Worldcon 76 was held in San Jose, CA in 2018. This Memoriam panel (audio, with pictures) features memories and anecdotes from Tom Whitmore, Robert Silverberg (who was a friend of Harlan’s for 65 years), Chris Barkley, David Gerrold, Christine Valada and Nat Segaloff (Harlan’s biographer). Each of the panelists had a close relationship with Harlan, and these loving but clear-eyed reminiscences are a comfort to those that miss him, and hopefully to those readers who never had a chance to meet him. Harlan was an enormous presence in science fiction. His stories, his scripts, his kindnesses and his sometimes unbelievable missteps will be long remembered. Recording provided by Karen G. Anderson and Richard Lynch.
(12) ABOUT LEWIS. Publishers Weekly is right to hedge its bet in the title — “10 Things You (Probably) Didn’t Know About C.S. Lewis “ because I knew three of these, and a few of you probably know them all!
9. Lewis’s first book was a collection of poetry he wrote as a teenager. Before he planned to be a philosopher, the teenage Lewis hoped to become a great poet. He wrote poetry with the hope of publishing his work and gaining fame. He returned to England after being injured in France during World War I and published his collection as Spirits in Bondage under the pen name of Clive Hamilton.
(13) A MEMORY REVERED. “Wales’ Tecwyn Roberts hailed as ‘hero of the space age'” – BBC has the story.
Tributes are being paid to “one of the great unsung heroes of the space age”.
Tecwyn Roberts, from Anglesey, helped set up mission control rooms and enabled astronaut Neil Armstrong to communicate with Earth from the Moon.
Experts have hailed Roberts’ expertise as events are held to mark the 50 years since Nasa’s second lunar landing.
A flag will be placed on his grave during the anniversary of Apollo 12 which flew from 14-24 November 1969.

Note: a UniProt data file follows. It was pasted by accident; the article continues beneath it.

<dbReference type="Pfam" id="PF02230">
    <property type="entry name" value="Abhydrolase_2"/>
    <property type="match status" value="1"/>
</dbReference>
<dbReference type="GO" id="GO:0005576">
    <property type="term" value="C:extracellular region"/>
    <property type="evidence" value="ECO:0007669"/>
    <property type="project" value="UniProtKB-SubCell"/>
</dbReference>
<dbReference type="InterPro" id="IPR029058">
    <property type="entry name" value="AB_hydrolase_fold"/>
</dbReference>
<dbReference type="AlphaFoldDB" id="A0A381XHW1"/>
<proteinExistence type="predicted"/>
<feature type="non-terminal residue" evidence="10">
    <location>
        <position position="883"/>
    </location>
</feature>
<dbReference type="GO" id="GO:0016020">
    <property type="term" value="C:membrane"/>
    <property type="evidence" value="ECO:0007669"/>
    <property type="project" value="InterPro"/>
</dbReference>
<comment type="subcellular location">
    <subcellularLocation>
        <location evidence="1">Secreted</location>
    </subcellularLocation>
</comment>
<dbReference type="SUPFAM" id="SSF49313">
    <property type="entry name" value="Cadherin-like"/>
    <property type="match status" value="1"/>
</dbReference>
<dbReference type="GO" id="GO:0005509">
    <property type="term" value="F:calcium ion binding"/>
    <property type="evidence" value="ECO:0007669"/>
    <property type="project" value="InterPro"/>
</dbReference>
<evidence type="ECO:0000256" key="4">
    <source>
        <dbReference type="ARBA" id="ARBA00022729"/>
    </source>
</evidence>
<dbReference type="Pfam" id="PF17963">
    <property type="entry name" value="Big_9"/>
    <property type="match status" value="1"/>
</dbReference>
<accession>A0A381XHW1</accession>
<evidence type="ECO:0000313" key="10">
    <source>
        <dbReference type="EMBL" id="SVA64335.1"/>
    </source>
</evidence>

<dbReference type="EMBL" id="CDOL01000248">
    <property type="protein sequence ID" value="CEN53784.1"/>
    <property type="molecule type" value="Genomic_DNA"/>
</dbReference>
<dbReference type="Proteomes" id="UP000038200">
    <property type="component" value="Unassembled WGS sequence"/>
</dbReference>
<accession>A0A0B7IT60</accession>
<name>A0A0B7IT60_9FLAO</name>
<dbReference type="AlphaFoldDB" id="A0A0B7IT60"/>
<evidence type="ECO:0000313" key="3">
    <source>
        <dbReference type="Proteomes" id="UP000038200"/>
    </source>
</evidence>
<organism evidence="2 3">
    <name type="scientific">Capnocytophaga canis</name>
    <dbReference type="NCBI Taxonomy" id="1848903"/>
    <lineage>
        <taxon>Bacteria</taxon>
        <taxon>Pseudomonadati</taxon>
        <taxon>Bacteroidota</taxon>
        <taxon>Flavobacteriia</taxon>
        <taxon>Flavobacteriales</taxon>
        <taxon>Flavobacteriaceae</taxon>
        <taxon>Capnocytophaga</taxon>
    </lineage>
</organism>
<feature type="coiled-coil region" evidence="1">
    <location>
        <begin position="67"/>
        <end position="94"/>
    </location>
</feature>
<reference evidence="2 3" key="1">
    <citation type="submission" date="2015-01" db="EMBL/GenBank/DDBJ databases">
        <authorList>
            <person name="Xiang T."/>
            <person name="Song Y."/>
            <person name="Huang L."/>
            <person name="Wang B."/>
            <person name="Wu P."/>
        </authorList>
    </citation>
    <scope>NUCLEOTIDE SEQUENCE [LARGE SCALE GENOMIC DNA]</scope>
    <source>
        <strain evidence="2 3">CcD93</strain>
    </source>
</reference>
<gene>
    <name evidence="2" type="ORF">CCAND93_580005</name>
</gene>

“Without Tec[wyn], Nasa and mission control as it exists today would probably not have happened,” said Nick Howes, a fellow of the Royal Astronomical Society.
“Tecwyn Roberts could rightly be labelled as one of the great unsung heroes of the space age.”
Mr Howes was speaking in an interview published by Nasa’s Goddard Space Flight Center in Greenbelt, Maryland, which has also hailed Roberts as a “pioneer”.
He was chief of the network engineering division by the time of the first landing on the Moon and helped to ensure there was communication with astronauts.
…Gary Morse, a former Nasa space shuttle network director, said Roberts “essentially invented” the flight director position.
“He didn’t say much but when he did it was very important,” he said.
(14) MORE TOR BUCKS. Here’s a number most writers would be happy to sign for – “James Rollins lands huge 7-figure deal for epic fantasy series”. Entertainment Weekly is there when the cash register rings.
The No. 1 New York Times best-selling author best known for his blockbuster thrillers has signed a major seven-figure deal with Tor Books for Moon Fall, a fantasy series that’s been eight years in the making.
Moon Fall opens a riven world trapped between fire and ice, merging his fascination with the natural world, his love of adventure, and his knowledge of the wonders found at the evolutionary fringes of scientific exploration. It centers on a young girl who foretells a new apocalypse approaching, one that will end all life for all time. Her reward is a charge of grave heresy, punishable by death. As she flees, she gathers an unlikely alliance of outcasts to join her cause to save their world. The journey will take them into lands both burning bright and eternally frozen, to face creatures unimaginable and enemies beyond reason. All the while, hostile forces will hunt them. Armies will wage war around them.
(15) R-RATED B.O. Joker is still bringing people through the turnstiles: “The Joker Hits $1 Billion at Box Office — Making It the First R-Rated Movie to Reach the Milestone”.
The movie, starring Joaquin Phoenix in the titular role, has surpassed $1 billion in gross sales at box offices world wide, Entertainment Weekly reports. The milestone makes the blockbuster the first R-rated movie to hit the $1 billion mark, according to the outlet.
It also means that the movie, which tells the tale of the rise of Batman’s arch-nemesis, has now officially beat out Deadpool as the highest-grossing R-rated movie of all time. The Ryan Reynolds-stared film made $783 million.
(16) WELL-KNOWN BRAND. Martin Morse Wooster assures us, “I normally wouldn’t write about Tanya Edwards’s Yahoo! Lifetstyle story ’10 Gifts That Will Impress The Ultimate Star Wars fan’ because it is an Ebay infomercial. BUT the Darth Vader Helmet 2-Slice Toaster is definitely worth a photo!”
(17) PREPARE FOR TAKEOFF. Starlux Airlines is an actual company that begins operations in Taiwan in 2020, with all new Airbus planes. They just launched their safety video:
[Thanks to Cat Eldridge, Andrew Porter, Martin Morse Wooster, JJ, Chip Hitchcock, John King Tarpinian, mlex, and Mike Kennedy for some of these stories. Title credit goes to File 770 contributing editor of the day Kip W.]